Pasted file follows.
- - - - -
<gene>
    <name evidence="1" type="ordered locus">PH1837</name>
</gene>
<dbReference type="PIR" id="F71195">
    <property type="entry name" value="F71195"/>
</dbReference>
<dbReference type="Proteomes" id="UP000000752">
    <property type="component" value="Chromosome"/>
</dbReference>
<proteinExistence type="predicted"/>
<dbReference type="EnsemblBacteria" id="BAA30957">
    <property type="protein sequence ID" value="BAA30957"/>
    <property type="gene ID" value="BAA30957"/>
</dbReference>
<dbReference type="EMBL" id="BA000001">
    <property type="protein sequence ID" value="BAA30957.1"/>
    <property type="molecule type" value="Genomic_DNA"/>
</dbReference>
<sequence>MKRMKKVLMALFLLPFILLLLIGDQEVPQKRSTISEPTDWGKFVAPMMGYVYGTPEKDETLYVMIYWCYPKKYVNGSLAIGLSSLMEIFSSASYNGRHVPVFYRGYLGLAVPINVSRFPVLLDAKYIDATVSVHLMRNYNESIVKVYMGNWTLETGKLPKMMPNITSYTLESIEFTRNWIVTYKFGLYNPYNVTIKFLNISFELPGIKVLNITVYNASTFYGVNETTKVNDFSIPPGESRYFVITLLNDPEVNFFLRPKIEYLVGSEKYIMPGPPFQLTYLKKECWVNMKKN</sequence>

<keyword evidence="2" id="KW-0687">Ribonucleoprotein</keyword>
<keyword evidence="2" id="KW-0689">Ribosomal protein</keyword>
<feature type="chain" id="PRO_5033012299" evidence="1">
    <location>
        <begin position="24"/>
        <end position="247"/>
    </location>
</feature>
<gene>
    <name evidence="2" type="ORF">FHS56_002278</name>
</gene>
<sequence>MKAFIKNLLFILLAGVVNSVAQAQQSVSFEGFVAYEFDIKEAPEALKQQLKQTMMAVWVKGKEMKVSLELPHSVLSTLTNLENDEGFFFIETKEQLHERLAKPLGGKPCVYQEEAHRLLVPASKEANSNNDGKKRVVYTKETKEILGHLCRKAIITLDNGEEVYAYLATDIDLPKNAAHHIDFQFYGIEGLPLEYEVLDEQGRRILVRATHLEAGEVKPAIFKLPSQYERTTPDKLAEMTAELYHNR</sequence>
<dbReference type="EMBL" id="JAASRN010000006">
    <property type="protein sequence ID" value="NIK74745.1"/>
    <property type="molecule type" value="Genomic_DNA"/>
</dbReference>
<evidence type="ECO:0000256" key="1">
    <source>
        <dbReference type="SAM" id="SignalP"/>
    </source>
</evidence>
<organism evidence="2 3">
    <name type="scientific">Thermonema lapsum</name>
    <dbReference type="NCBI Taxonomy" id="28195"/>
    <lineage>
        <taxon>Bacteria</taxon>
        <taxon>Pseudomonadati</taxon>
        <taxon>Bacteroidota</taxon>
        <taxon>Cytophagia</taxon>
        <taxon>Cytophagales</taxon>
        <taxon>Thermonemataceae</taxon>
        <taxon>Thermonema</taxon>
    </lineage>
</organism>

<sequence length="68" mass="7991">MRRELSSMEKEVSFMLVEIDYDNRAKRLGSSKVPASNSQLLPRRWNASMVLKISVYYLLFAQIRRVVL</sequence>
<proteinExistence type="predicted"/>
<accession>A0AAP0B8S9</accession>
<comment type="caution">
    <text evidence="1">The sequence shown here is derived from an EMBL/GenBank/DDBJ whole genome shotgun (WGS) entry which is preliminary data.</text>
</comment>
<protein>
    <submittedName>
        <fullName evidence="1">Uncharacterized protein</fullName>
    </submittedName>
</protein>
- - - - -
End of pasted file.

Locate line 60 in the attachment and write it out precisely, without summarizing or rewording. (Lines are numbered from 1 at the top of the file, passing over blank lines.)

<protein>